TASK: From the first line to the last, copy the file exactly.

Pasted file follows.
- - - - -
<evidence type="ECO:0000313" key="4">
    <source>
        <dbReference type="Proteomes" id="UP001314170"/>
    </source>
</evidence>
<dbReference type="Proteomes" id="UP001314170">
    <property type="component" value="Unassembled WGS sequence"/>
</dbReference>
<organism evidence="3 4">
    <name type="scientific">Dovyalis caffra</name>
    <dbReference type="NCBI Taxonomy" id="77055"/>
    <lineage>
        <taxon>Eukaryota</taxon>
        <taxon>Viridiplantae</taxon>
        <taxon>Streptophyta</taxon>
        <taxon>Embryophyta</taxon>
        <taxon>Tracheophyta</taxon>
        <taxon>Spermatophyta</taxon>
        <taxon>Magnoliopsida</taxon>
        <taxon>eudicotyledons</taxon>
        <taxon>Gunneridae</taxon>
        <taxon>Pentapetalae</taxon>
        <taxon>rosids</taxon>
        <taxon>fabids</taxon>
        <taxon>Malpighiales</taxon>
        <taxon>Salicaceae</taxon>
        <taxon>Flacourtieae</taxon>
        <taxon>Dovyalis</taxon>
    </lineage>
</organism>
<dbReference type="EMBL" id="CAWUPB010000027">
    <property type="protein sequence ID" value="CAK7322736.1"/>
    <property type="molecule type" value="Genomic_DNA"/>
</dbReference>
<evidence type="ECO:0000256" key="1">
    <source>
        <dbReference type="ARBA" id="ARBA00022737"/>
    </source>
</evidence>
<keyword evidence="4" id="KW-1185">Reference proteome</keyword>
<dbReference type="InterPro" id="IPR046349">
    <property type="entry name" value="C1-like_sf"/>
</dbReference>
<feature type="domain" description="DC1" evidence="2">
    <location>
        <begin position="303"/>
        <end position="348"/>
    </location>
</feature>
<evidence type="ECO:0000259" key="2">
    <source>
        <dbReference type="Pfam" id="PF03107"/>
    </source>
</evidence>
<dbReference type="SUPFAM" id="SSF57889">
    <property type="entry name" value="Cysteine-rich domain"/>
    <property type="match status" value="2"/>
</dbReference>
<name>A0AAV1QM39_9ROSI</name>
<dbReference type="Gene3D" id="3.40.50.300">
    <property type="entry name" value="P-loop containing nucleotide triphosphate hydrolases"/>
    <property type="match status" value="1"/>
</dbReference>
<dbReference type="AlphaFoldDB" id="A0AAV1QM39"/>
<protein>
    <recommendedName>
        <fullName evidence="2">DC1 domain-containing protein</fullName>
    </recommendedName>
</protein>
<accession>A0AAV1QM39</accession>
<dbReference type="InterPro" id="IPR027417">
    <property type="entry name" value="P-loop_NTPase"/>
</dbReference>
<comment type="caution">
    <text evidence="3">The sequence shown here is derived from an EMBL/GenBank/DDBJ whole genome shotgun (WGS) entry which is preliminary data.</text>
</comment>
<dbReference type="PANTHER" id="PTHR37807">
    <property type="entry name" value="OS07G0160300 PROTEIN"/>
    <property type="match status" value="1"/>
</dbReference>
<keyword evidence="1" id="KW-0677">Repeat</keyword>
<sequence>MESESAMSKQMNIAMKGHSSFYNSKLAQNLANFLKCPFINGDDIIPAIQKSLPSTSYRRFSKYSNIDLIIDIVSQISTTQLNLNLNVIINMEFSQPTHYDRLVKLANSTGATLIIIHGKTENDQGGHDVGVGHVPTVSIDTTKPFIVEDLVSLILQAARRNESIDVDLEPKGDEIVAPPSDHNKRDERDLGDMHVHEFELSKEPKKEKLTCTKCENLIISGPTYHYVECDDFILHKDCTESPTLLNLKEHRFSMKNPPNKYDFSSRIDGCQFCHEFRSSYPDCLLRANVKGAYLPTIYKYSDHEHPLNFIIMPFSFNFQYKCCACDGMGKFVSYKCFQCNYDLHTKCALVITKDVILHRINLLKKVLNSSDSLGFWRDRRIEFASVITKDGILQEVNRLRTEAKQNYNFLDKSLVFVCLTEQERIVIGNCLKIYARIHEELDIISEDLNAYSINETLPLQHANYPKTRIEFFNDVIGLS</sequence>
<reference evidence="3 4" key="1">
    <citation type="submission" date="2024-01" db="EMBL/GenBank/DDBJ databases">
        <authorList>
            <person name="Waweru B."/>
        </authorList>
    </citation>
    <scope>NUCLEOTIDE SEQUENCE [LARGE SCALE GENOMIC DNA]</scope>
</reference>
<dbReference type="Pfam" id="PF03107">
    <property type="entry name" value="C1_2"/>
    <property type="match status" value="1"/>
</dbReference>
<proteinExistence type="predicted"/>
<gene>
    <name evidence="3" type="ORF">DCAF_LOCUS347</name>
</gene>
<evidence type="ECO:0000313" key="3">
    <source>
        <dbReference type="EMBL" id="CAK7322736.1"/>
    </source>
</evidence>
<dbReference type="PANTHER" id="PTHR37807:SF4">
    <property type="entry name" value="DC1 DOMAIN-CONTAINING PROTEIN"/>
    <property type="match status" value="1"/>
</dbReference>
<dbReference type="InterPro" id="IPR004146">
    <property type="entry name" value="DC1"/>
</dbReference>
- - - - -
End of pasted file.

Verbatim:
<evidence type="ECO:0000313" key="4">
    <source>
        <dbReference type="Proteomes" id="UP001314170"/>
    </source>
</evidence>
<dbReference type="Proteomes" id="UP001314170">
    <property type="component" value="Unassembled WGS sequence"/>
</dbReference>
<organism evidence="3 4">
    <name type="scientific">Dovyalis caffra</name>
    <dbReference type="NCBI Taxonomy" id="77055"/>
    <lineage>
        <taxon>Eukaryota</taxon>
        <taxon>Viridiplantae</taxon>
        <taxon>Streptophyta</taxon>
        <taxon>Embryophyta</taxon>
        <taxon>Tracheophyta</taxon>
        <taxon>Spermatophyta</taxon>
        <taxon>Magnoliopsida</taxon>
        <taxon>eudicotyledons</taxon>
        <taxon>Gunneridae</taxon>
        <taxon>Pentapetalae</taxon>
        <taxon>rosids</taxon>
        <taxon>fabids</taxon>
        <taxon>Malpighiales</taxon>
        <taxon>Salicaceae</taxon>
        <taxon>Flacourtieae</taxon>
        <taxon>Dovyalis</taxon>
    </lineage>
</organism>
<dbReference type="EMBL" id="CAWUPB010000027">
    <property type="protein sequence ID" value="CAK7322736.1"/>
    <property type="molecule type" value="Genomic_DNA"/>
</dbReference>
<evidence type="ECO:0000256" key="1">
    <source>
        <dbReference type="ARBA" id="ARBA00022737"/>
    </source>
</evidence>
<keyword evidence="4" id="KW-1185">Reference proteome</keyword>
<dbReference type="InterPro" id="IPR046349">
    <property type="entry name" value="C1-like_sf"/>
</dbReference>
<feature type="domain" description="DC1" evidence="2">
    <location>
        <begin position="303"/>
        <end position="348"/>
    </location>
</feature>
<evidence type="ECO:0000259" key="2">
    <source>
        <dbReference type="Pfam" id="PF03107"/>
    </source>
</evidence>
<dbReference type="SUPFAM" id="SSF57889">
    <property type="entry name" value="Cysteine-rich domain"/>
    <property type="match status" value="2"/>
</dbReference>
<name>A0AAV1QM39_9ROSI</name>
<dbReference type="Gene3D" id="3.40.50.300">
    <property type="entry name" value="P-loop containing nucleotide triphosphate hydrolases"/>
    <property type="match status" value="1"/>
</dbReference>
<dbReference type="AlphaFoldDB" id="A0AAV1QM39"/>
<protein>
    <recommendedName>
        <fullName evidence="2">DC1 domain-containing protein</fullName>
    </recommendedName>
</protein>
<accession>A0AAV1QM39</accession>
<dbReference type="InterPro" id="IPR027417">
    <property type="entry name" value="P-loop_NTPase"/>
</dbReference>
<comment type="caution">
    <text evidence="3">The sequence shown here is derived from an EMBL/GenBank/DDBJ whole genome shotgun (WGS) entry which is preliminary data.</text>
</comment>
<dbReference type="PANTHER" id="PTHR37807">
    <property type="entry name" value="OS07G0160300 PROTEIN"/>
    <property type="match status" value="1"/>
</dbReference>
<keyword evidence="1" id="KW-0677">Repeat</keyword>
<sequence>MESESAMSKQMNIAMKGHSSFYNSKLAQNLANFLKCPFINGDDIIPAIQKSLPSTSYRRFSKYSNIDLIIDIVSQISTTQLNLNLNVIINMEFSQPTHYDRLVKLANSTGATLIIIHGKTENDQGGHDVGVGHVPTVSIDTTKPFIVEDLVSLILQAARRNESIDVDLEPKGDEIVAPPSDHNKRDERDLGDMHVHEFELSKEPKKEKLTCTKCENLIISGPTYHYVECDDFILHKDCTESPTLLNLKEHRFSMKNPPNKYDFSSRIDGCQFCHEFRSSYPDCLLRANVKGAYLPTIYKYSDHEHPLNFIIMPFSFNFQYKCCACDGMGKFVSYKCFQCNYDLHTKCALVITKDVILHRINLLKKVLNSSDSLGFWRDRRIEFASVITKDGILQEVNRLRTEAKQNYNFLDKSLVFVCLTEQERIVIGNCLKIYARIHEELDIISEDLNAYSINETLPLQHANYPKTRIEFFNDVIGLS</sequence>
<reference evidence="3 4" key="1">
    <citation type="submission" date="2024-01" db="EMBL/GenBank/DDBJ databases">
        <authorList>
            <person name="Waweru B."/>
        </authorList>
    </citation>
    <scope>NUCLEOTIDE SEQUENCE [LARGE SCALE GENOMIC DNA]</scope>
</reference>
<dbReference type="Pfam" id="PF03107">
    <property type="entry name" value="C1_2"/>
    <property type="match status" value="1"/>
</dbReference>
<proteinExistence type="predicted"/>
<gene>
    <name evidence="3" type="ORF">DCAF_LOCUS347</name>
</gene>
<evidence type="ECO:0000313" key="3">
    <source>
        <dbReference type="EMBL" id="CAK7322736.1"/>
    </source>
</evidence>
<dbReference type="PANTHER" id="PTHR37807:SF4">
    <property type="entry name" value="DC1 DOMAIN-CONTAINING PROTEIN"/>
    <property type="match status" value="1"/>
</dbReference>
<dbReference type="InterPro" id="IPR004146">
    <property type="entry name" value="DC1"/>
</dbReference>